Learning To Listen
(The sixth annual GRAMMY Camp, produced by the GRAMMY Foundation from July 10–19, is a residential summer camp for high school students with a focus on providing hands-on instruction about careers in the music industry. GRAMMY.com will feature select blog entries from camp participants relating their first-hand experiences from this unique educational opportunity. To apply for GRAMMY Camp in 2011, click here.)
By Dertrick Winn Jr.
Perhaps one of the most exciting events at GRAMMY Camp is the Artist Story panel, which features recording artists sharing stories about their career and what inspires them to continue making music. I had the special privilege to sit in on the learning session for the Singer/Songwriter track on July 14 with GRAMMY-winning artist and self-made Internet sensation Colbie Caillat and GRAMMY-winning songwriter Lamont Dozier, described by many the No. 1 songwriter in the world. The discussion was moderated by the Singer/Songwriter track instructor Chris Sampson, and with 18 GRAMMY campers in attendance, it was the perfect setting for an intimate chat.
Each of the young singer/songwriters listened attentively as the two panelists shared their views and preferences on the creative process of songwriting and the significance of artist collaboration. "It is hard to work with someone you don't really know," said Caillat. "But it is important to learn how people think." Dozier, who has had more than a fair share of artist collaborations, nodded in agreement. He recalled working with Holland-Dozier-Holland, the team with whom he wrote No.1 hits for the likes of the Supremes, the Four Tops, and Marvin Gaye, among others. He explained to the campers that not only did they help each other write songs and toss around ideas for music, but they shared life views and exchanged philosophies in the process.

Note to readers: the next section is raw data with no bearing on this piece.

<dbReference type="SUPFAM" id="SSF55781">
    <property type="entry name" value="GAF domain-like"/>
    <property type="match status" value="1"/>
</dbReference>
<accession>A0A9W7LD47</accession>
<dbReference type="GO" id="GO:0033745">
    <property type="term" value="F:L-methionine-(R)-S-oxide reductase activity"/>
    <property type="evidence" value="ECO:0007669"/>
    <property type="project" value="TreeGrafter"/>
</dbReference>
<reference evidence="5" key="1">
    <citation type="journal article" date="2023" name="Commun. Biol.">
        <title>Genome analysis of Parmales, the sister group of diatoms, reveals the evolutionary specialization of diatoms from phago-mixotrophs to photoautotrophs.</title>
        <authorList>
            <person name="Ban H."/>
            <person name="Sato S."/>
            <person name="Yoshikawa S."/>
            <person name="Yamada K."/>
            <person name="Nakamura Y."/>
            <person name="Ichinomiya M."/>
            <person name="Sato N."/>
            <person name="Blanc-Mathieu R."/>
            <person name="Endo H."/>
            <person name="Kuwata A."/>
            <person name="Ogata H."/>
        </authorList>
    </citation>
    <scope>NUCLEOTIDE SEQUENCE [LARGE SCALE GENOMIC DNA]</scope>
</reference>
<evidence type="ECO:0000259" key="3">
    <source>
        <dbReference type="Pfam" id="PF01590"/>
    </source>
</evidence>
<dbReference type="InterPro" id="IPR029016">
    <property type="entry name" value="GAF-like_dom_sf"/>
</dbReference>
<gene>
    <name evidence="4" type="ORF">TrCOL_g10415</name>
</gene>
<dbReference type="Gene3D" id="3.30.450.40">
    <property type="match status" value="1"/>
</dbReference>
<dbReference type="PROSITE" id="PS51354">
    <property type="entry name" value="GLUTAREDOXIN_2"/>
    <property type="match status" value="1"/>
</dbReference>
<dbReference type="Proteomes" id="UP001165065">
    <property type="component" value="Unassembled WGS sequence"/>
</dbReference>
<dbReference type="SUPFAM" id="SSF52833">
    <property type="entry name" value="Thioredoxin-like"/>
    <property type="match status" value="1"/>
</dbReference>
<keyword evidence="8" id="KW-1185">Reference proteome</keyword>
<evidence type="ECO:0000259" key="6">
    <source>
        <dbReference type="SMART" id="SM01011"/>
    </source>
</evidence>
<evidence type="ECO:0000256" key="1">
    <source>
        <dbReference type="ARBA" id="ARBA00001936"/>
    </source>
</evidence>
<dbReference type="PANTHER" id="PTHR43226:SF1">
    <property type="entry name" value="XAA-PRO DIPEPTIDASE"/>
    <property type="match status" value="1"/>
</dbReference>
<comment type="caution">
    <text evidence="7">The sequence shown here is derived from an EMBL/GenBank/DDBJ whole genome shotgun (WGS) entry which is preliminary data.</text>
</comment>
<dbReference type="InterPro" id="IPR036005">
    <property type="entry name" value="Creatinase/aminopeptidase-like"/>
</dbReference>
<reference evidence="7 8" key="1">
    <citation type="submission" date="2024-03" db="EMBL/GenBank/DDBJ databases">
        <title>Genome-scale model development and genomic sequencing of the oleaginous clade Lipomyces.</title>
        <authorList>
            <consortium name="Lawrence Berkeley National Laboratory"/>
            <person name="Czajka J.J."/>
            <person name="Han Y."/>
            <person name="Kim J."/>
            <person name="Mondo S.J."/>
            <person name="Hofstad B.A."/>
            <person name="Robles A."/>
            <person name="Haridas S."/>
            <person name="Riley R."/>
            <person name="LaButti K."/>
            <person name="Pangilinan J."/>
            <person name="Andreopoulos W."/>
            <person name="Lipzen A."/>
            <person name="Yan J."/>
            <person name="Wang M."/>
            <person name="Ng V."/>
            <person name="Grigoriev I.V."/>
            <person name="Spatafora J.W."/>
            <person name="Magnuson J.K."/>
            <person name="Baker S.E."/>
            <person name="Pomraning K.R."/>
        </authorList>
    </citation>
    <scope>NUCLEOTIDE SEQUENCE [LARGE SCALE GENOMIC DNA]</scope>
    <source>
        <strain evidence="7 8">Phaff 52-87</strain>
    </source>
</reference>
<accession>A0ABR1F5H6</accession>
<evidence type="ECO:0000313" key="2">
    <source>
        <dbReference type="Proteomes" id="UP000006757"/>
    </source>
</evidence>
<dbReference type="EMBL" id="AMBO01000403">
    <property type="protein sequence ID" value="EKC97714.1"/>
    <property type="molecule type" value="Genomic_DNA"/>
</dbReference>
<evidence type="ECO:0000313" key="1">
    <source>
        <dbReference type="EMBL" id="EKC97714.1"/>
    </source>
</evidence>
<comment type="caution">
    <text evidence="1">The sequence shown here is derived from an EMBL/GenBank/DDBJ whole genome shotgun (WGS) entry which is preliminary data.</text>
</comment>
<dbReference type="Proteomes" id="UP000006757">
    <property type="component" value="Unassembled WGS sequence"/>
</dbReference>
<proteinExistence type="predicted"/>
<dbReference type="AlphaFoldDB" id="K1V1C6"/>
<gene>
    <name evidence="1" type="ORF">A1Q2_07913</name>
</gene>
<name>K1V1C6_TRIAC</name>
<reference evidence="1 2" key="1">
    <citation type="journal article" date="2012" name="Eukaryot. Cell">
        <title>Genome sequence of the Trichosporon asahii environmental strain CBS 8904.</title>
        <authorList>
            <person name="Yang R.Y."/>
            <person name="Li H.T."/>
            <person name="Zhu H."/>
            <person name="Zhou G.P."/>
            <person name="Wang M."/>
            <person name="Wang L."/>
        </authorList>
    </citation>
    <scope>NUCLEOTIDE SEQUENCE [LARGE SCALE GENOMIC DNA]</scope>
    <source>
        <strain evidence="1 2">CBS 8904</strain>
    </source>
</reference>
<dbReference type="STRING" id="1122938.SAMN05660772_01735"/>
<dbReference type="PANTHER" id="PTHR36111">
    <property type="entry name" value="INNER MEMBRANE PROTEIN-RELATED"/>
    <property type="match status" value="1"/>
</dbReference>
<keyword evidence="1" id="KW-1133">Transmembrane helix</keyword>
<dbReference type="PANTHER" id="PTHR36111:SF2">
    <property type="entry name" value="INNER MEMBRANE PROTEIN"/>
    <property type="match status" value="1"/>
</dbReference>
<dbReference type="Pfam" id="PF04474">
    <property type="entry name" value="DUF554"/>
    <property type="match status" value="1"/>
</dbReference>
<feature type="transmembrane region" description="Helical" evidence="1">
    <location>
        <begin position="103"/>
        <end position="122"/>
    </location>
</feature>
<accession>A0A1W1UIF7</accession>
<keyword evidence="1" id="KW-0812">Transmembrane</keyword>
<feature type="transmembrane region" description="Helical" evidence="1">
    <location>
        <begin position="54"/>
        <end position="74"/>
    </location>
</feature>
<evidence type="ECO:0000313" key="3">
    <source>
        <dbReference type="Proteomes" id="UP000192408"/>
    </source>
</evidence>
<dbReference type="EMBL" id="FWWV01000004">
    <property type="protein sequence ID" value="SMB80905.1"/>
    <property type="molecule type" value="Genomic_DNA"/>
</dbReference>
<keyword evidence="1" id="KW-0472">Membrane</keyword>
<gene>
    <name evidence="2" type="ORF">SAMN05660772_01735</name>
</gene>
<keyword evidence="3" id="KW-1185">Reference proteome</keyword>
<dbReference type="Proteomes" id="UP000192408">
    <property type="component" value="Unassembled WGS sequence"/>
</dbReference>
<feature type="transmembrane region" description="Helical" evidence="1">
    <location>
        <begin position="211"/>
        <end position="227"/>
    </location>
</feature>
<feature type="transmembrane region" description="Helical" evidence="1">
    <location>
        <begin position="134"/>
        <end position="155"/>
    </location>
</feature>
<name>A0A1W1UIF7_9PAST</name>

"Listening is an art form in itself," Dozier said. "When you analyze your songs and break them down, they should have a meaning."
So one might ask, how does a songwriter with 14 Billboard Hot 100 hits deal with what other songwriters call writers block? "There's no such thing as writer's block," said Dozier. "If I get writer's block it's because I just got lazy or didn't want to follow the process of writing a song…I just keep writing until something materializes."
After a brief question-and-answer session and listening to some of the budding singer/songwriters perform their original material, Dozier left them with a final message.
"Have a good work ethic. You have to work seven days a week," he advised. "If you're putting anything else before the music, if you're really serious about making it a profession, you have to put in seven days a week. And I'm always thinking music first of all. I have other extensions of my life, but music is always first because from that I've learned about writing, I've learned to watch and listen to what goes around the world. And I gather bits and pieces from the world to enhance or keep my knowledge about things current. To be a good writer, you have to know about what's going on in the world."
(16-year-old GRAMMY Camp alumnus Dertrick Winn Jr. is a multi-talented artist and cancer survivor from Austin, Texas. He has been recognized for his work in journalism, creative writing, technical writing, songwriting, singing, rapping, filmmaking, acting, public speaking, and graphic design.)